Sign-up for major provisions of the Affordable Care Act, also known as ObamaCare, begins October 1st.
With less than three months before marketplace exchanges for health insurance go online, many questions remain about who is eligible, what the requirements are and what kind of penalties people and businesses may face if they or their employees continue to be uninsured come January 2014.
NPR's Julie Rovner put together a piece answering some of those questions.
But we wanted to know how the exchanges will specifically affect people in Missouri and Illinois. Guests Sidney Watson, J.D. and Professor with the Saint Louis University Health Law Policy Center, Lance Weiss, CPA with SFW Partners, LLC and Cynthia McCafferty, Senior Vice President and Partner with FleishmanHillard joined us today to help provide some clarity on the issue.
The biggest differences between Missouri and Illinois, said Watson, are who will be running the marketplace exchanges in each state and whether or not the state will have expanded Medicaid coverage. Missouri's exchange will be run by the federal government while Illinois will implement its own exchange. Illinois has also chosen to expand Medicaid while Missouri so far has not.
"Come January 1st we should have close to a million uninsured people here in Missouri eligible for new coverage," Watson said. "A little more than half of them will be able to purchase plans on the exchange, about 80 percent with new premium tax credits to help with affordability. But about half of the uninsured here in Missouri are eligible for that Medicaid expansion. So we are leaving a lot of people behind."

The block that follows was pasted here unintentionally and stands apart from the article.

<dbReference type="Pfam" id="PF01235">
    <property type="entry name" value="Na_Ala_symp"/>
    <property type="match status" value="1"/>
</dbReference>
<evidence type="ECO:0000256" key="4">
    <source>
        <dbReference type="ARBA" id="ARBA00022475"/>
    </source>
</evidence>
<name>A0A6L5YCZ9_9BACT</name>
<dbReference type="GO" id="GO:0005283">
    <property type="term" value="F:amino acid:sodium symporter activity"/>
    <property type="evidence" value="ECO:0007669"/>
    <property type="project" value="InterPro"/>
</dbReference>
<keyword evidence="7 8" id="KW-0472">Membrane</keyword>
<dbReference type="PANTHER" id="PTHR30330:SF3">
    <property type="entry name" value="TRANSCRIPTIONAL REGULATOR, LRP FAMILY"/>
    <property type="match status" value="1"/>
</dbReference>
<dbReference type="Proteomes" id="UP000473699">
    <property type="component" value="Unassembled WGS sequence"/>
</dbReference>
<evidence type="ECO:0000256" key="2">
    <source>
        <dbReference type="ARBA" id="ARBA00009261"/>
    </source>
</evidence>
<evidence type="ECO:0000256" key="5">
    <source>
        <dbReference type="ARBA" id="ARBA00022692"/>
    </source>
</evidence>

“Moving into setting up the exchanges, we know that about 78 percent of the uninsured who are eligible for this new coverage don’t know about it yet. So the biggest challenge right now is getting the word out,” Watson added.
The state of Illinois has a $35 million contract with FleishmanHillard to market and promote its health insurance exchange.
CPA Lance Weiss of SFW Partners, LLC explained the delayed penalty for employers with 50 or more employees.
“An employer could have been charged a penalty under two different situations," Weiss said. "Either they should have been providing insurance and weren’t, or they are providing insurance but it’s not good enough or it’s not cheap enough.”
Once the penalties go into effect in January 2015, employers with 50 or more employees will be charged a $2,000 penalty per employee that should have been provided insurance but wasn't and $3,00o per employee that was provided insurance but it cost more than 9.5 percent of the individual's income or was inadequate in its coverage.
Weiss and Watson agreed that pushing the penalties back a year were a "win for everyone" to allow time for further clarity on definitions of employees and employers. They noted that there is particular concern among the service industry, which typically does not offer healthcare.
For further understanding of your eligibility and possible penalties, Weiss and Watson recommended several websites. Weiss suggested www.sba.gov for businesses, especially to find a tool that estimates premiums in your area, and the Kaiser Family Foundation website. Watson recommended monitoring the healthcare.gov website periodically, both to see where you stand now and to be aware of any changes that might occur.
Missourians can also go to www.healthcare.gov to sign up for health insurance coverage. Since Illinois is running their own marketplace exchange, they will have a different website. Currently, information about the exchange in Illinois can be found at www.insurance.illinois.gov.